prone to have contact with skin and enter into the human body. Therefore, investigating the toxicity of nanomaterials, such as nanometal oxides which are catalytic in nature, is extremely important. For example, nanometal oxides such as iron oxide and zinc oxide, which have catalytic activities on toxic gases, are usedto coat nanofibre webs. But how toxic these particles will be? The health related toxicity of these materials is a determining factor in the acceptance and application of nanofibre composite materials which are used in air and toxic gas filtration. The industry has yet to scratch the surface of this field.
Scientists at The Institute of Environmental and Human Health
at Texas Tech University (TIEHH-TTU) have recently begun dedicated research efforts to understand the toxicity of nanomaterials such
as metal oxides and carbon-based nanomaterials. Shawna Nations and Dr George Cobb at TIEHH-TTU are investigating the acute and chronic toxicity of metal oxide nanoparticles like Fe2O3, ZnO, CuO
and TiO2 to frogs. They have found that acute exposure of nanoparticles were not embryo lethal, but did have dose-dependent effects on the growth of frogs. CuO and ZnO nanoparticles induced malformations resulting in EC15 of 39mg/L and 2mg/L respectively. Both these nanoparticles were found to inhibit metamorphosis upon chronic exposure.
As is evident, long-term exposure of nanoparticles may lead to negative effects. However, the effects in humans have to be determined to have regulations on the use of such nanomaterials for applications in filters and so on. Such a study is warranted and will
be of enormous help to the industry.
The toxicity of carbon nanotubes remains an unresolved issue. As carbon nanotubes are used in a number of fibre-based composites, the health issues surrounding the use of carbon nanotubes are of extreme importance. A recent study by Jonathan Maul at TIEHH-TTU on the interaction between functionalised fullerenes and agriculture chemicals has shown that fullerenes functionalised with carboxylic acid reduced the reproductive toxicity of bifenthrin to aquatic organisms such as Daphnia magna. This result is of particular relevance to the industry as nanofibre-based materials can be functionalised to provide certain properties such as distructive adsorption and filtration.
The toxicity of functionalised nanofibrous materials will be a determining factor in the development and use of chemically
modified nanofibrous materials. A collective effort is needed between the nonwovens industry and toxicologists to gain an overallacceptance of nanofibre materials for those applications where nanowebs will be in contact with human beings.
Recent developments in nanotextiles
The field of nanotechnology in textiles has evolved in the last decade and now focuses mainly on the functionalisation of basic nanowebs. Functionalisation refers to value addition to regular nanofibre webs by incorporating some chemicals or by modifying the physical structure. These functionalised nanofibres provide enhanced applications, including catalysts, sensors, liners for
chemical and biological protective clothing, tissue scaffolds and bioengineered materials.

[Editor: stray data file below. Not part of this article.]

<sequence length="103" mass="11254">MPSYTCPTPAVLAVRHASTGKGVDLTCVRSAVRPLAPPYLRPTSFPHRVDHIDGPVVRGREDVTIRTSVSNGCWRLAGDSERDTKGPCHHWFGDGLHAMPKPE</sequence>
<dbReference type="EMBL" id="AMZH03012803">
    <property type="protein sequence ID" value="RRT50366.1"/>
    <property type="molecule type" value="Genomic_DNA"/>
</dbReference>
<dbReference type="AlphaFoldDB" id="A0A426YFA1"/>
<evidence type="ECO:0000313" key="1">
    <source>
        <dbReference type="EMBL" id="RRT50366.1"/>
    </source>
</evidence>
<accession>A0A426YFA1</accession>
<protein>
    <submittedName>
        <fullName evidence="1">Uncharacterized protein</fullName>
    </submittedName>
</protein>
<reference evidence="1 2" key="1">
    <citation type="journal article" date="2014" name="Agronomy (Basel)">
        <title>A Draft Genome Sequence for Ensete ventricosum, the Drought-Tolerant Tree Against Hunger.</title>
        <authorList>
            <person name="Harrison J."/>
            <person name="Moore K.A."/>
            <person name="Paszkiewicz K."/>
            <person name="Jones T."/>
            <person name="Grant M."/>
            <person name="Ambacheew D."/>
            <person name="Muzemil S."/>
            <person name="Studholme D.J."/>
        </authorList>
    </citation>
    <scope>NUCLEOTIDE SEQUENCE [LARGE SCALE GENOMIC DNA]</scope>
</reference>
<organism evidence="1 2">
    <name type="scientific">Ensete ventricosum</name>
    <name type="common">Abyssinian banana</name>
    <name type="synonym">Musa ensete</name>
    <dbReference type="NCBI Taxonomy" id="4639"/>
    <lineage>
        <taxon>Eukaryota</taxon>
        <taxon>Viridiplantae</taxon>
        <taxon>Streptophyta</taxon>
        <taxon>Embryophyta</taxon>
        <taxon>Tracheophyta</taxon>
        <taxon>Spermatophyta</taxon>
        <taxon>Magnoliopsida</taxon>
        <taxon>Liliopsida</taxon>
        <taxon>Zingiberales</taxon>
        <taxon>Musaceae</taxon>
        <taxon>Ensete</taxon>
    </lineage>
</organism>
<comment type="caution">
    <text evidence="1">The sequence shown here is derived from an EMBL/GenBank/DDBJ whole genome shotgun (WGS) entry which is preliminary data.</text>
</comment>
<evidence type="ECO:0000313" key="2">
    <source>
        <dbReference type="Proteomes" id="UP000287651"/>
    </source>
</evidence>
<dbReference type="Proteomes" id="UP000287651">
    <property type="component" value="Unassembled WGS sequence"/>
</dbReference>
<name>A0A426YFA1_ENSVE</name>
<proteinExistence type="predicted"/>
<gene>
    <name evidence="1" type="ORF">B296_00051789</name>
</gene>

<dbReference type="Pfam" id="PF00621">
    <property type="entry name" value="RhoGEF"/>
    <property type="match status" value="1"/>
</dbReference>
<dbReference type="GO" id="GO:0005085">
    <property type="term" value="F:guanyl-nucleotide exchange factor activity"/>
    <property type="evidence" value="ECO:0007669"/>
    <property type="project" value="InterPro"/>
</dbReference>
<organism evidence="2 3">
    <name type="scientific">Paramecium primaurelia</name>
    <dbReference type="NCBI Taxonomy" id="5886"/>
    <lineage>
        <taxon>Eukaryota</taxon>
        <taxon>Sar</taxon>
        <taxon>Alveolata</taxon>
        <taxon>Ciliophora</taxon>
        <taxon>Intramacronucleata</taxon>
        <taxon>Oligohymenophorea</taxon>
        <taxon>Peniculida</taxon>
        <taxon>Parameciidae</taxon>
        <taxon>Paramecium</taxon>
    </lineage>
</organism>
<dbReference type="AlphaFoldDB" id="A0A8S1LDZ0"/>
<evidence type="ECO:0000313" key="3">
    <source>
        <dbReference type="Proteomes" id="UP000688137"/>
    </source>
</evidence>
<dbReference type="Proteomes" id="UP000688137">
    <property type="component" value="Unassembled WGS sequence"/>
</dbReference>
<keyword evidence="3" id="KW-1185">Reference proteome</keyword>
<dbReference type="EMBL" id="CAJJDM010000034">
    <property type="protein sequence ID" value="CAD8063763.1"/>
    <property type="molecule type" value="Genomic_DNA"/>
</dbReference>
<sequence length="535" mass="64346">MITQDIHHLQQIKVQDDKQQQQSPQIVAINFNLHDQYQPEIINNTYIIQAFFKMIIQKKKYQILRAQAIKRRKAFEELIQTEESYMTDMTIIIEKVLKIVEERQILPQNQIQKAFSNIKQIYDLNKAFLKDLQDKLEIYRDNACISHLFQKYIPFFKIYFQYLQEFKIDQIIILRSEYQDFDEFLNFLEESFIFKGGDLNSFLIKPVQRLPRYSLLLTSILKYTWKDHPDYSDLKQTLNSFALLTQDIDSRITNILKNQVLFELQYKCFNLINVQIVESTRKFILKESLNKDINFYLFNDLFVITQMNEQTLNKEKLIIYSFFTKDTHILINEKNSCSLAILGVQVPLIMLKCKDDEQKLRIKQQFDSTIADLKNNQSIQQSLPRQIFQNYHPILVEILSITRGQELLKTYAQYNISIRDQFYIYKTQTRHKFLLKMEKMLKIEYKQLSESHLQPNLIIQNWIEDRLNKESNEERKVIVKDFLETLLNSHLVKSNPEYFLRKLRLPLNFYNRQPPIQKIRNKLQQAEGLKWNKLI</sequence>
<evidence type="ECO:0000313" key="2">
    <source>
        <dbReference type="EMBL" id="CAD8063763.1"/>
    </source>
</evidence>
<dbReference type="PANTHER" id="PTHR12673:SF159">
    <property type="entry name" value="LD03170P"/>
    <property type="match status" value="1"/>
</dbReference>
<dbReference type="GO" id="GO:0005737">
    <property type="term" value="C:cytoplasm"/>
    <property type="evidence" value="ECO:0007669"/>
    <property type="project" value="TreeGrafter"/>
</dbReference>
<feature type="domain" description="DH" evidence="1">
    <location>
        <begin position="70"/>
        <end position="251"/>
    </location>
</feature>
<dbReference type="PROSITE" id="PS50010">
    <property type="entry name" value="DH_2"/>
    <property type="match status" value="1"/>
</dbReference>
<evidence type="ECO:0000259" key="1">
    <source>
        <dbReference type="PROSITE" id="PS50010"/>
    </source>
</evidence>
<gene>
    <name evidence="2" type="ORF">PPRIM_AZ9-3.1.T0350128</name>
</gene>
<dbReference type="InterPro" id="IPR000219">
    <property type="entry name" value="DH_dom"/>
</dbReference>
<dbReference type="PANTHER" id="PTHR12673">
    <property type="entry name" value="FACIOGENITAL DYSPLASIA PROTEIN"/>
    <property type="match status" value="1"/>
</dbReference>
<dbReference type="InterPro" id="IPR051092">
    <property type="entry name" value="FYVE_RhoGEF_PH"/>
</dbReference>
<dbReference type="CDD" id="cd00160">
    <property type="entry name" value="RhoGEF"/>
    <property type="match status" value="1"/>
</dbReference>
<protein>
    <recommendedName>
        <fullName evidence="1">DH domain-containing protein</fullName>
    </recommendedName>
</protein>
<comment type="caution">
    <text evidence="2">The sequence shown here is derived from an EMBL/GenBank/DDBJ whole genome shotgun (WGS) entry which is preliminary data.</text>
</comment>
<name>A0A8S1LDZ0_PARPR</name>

A recent study in Ramkumar’s group at TIEHH-TTU manipulated the electrospinning collector substrate to develop filter-within-filter honeycomb nanowebs. These nanowebs, in addition to high surface area, due to mesh-in-mesh structure, can act as good filters and can trap fine particles. Such a process of assembling nanofibres to obtain unique patterns for superior performance is commonly referred to as self-assembly. A similar self-assembling project is being carried out by professor Juan Hinestroza at Cornell University which focuses on understanding the self-assembling mechanisms of nanoparticles on the surface of fibres. Dr Hinestroza has found that high surface coverage of fibres with nanoparticles may induce interesting and unique phenomena such as the creation of colour without dyes. This could open up new avenues for the use of nanofibres in camouflage and military applications. His work also focuses on measuring the mechanical properties of bicomponent and tricomponent nanofibres using acoustic force atomic microscopy.
Dr Gajanan Bhat and his coworkers at the University of Tennessee Nonwovens Research Laboratory, in collaboration with eSpin Technologies, has investigated the structure and properties of electrospun nanofibre composites with spunbond and meltblown fabrics in order to produce sustainable biomedical webs. In another collaborative work with ChK Group, Inc. Dallas, TX, Dr. Bhat and his group were able to develop nanophase Mn (VII) oxide (NM7O) incorporatednonwovens to neutralise chemical warfare agents.
This nanoparticle incorporated nonwoven can
also be used as a smart fabric in military and civilian applications.
The cotton research unit at the Southern Regional Research Center, Agricultural Research Services, USDA, New Orleans, has been using nanomaterials to develop value-added cotton products. According to Dr Paul Sawhney of the unit, layer-by-layer deposition of nanoparticles
of appropriate chemicals and their size may be
a more efficient and cost-effective route to
develop value-added textiles. He is of the
opinion that the layer-by-layer deposition will not change the intrinsic properties of textiles as in the case of traditional method of deposition of nanoparticles. As is evident, functionalised nanomaterials will find a number of applications unexplored as yet. More importantly, functionalised nanofibre webs have a number of biomed uses.
Nanotechnology could help solve one of the important issues facing the nonwovens industry – enhancing the comfort aspect of polypropylene.
A potential solution is using environmentally benign technologies. Early indication from a recent research activity at Texas Tech University has shown that plasma treatment may create submicron size indentations on polypropylene nonwovens that may serve as air pockets similar to those in wool. If such results are proven successful, polyolefin-based nonwovens could very well penetrate apparel markets. But there is much work to do.
What’s next in nanotechnology and nonwovens
Barriers to the higher productivity of
nanofibre spinning have been overcome with
multi-nozzle electrospinning and nozzle-free continuous methods. These technologies should create interest in the industry to gear up the production of nanofibres for filtration and biomedical applications. In addition, methods to functionalise nanofibrous materials and the evaluation of health-related issues of nano materials should be seriously undertaken by the technical textile industry.
By Seshadri Ramkumar and Arvind Purushothaman of Texas Tech University